(Reuters) - Former Barcelona midfielder Cesc Fabregas sees no reason why his old club cannot quickly emerge from their slump but says choosing Ronald Koeman's replacement as manager carefully is the key.
Dutchman Koeman was sacked late on Wednesday after a 1-0 defeat by Rayo Vallecano in LaLiga, their fourth defeat in six games in all competitions including last weekend's El Clasico reverse.
Barcelona named 'B' team coach Sergi Barjuan as interim manager on Thursday although former midfielder Xavi heads the list of favourites for the permanent role.
Fabregas, who came through Barcelona's youth ranks before joining Arsenal and later returned to the Nou Camp, believes things can quickly turn around for his old club.
"Football is changing very fast. There are many examples and some very recent ones of how a new manager can change a team with the same players in a short time," the 34-year-old, now at Monaco, said in a Q&A on Twitter on Thursday to celebrate the 18th anniversary of his professional debut with Arsenal.
"The chosen coach will be the key."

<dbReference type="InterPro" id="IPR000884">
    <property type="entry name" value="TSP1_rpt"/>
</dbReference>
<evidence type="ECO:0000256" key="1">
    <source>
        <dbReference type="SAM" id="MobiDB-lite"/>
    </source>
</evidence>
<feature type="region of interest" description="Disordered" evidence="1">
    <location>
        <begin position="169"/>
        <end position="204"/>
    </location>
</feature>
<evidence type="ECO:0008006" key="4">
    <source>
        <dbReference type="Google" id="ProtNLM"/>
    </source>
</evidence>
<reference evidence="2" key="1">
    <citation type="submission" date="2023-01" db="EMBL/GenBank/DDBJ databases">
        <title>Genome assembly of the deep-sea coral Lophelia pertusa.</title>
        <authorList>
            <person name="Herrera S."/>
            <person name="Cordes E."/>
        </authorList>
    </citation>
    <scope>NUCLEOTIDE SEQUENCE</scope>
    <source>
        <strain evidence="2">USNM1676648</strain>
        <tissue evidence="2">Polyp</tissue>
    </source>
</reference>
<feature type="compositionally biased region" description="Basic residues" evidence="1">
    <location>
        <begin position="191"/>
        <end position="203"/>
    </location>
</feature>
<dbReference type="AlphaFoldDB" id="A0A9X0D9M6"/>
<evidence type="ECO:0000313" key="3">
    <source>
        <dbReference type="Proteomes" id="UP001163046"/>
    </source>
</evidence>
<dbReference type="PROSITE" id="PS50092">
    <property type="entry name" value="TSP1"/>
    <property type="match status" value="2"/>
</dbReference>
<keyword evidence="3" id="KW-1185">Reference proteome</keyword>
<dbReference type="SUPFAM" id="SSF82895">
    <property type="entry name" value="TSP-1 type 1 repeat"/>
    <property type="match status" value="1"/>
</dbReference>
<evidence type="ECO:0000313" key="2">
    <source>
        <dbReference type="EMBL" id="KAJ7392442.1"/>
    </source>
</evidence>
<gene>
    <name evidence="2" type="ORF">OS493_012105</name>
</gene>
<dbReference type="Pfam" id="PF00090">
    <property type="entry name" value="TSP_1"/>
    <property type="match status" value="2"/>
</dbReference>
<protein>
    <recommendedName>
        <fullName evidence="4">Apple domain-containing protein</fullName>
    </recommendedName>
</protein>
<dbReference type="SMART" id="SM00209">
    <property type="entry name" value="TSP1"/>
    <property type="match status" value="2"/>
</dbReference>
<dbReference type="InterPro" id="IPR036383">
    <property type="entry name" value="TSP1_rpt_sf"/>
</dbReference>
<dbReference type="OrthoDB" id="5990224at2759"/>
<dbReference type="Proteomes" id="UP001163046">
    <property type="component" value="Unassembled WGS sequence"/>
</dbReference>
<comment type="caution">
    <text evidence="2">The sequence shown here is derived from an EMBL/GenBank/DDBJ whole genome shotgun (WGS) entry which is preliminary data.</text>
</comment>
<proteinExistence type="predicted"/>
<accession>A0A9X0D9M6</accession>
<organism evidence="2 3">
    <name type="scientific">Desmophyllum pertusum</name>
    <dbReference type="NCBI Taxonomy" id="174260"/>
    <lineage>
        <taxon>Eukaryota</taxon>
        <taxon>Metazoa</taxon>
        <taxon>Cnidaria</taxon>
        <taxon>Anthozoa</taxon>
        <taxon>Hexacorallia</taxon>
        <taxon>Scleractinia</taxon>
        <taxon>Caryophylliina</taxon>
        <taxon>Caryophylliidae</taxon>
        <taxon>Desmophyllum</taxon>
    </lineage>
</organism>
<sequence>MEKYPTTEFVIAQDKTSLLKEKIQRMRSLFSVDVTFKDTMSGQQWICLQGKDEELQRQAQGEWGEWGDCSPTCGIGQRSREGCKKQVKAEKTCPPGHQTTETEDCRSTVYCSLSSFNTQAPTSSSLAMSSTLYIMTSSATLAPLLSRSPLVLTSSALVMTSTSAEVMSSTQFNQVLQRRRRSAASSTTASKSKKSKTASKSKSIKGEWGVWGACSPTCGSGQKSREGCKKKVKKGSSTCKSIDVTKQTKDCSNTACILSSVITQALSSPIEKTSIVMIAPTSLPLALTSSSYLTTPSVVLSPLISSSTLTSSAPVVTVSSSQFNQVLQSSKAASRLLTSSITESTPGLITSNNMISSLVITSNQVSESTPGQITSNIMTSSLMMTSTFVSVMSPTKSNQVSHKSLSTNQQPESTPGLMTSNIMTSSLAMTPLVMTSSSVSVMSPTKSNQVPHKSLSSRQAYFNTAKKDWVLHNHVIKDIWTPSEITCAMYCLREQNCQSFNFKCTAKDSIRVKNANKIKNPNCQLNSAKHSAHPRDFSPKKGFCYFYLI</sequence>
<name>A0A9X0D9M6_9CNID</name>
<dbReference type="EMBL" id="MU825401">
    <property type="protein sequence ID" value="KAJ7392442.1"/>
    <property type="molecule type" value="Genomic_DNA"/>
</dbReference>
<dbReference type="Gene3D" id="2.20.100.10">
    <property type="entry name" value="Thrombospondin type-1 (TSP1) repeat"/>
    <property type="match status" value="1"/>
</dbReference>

Barca have a new crop of young talent led by 18-year-old playmaker Pedri and fellow teenager Gavi, but Fabregas says patience is the key to allow them to evolve.
"That's the hardest thing in elite football today," Fabregas said. "Patience and a coach to make them grow."
Chelsea, another of Fabregas's former clubs, is one vivid example of how a new coach can inspire a transformation with essentially the same squad. Since Thomas Tuchel replaced Frank Lampard in January they have won the Champions League and are now top of the Premier League.
Fabregas said he would have loved to have played in the current Chelsea side.
"Oh yes! We had great teams in my time at Chelsea but never had a squad as complete and talented as this one. Twenty top players, a bit like Man City," the Spaniard added.
Fabregas said the only reservation he had was over Germany striker Timo Werner, who is yet to find his feet in London.
"He makes so many good runs but sometimes they either don't see him or don't play the pass. He looks fed up sometimes," Fabregas explained.
(Reporting by Martyn Herman; Editing by Christian Radnedge)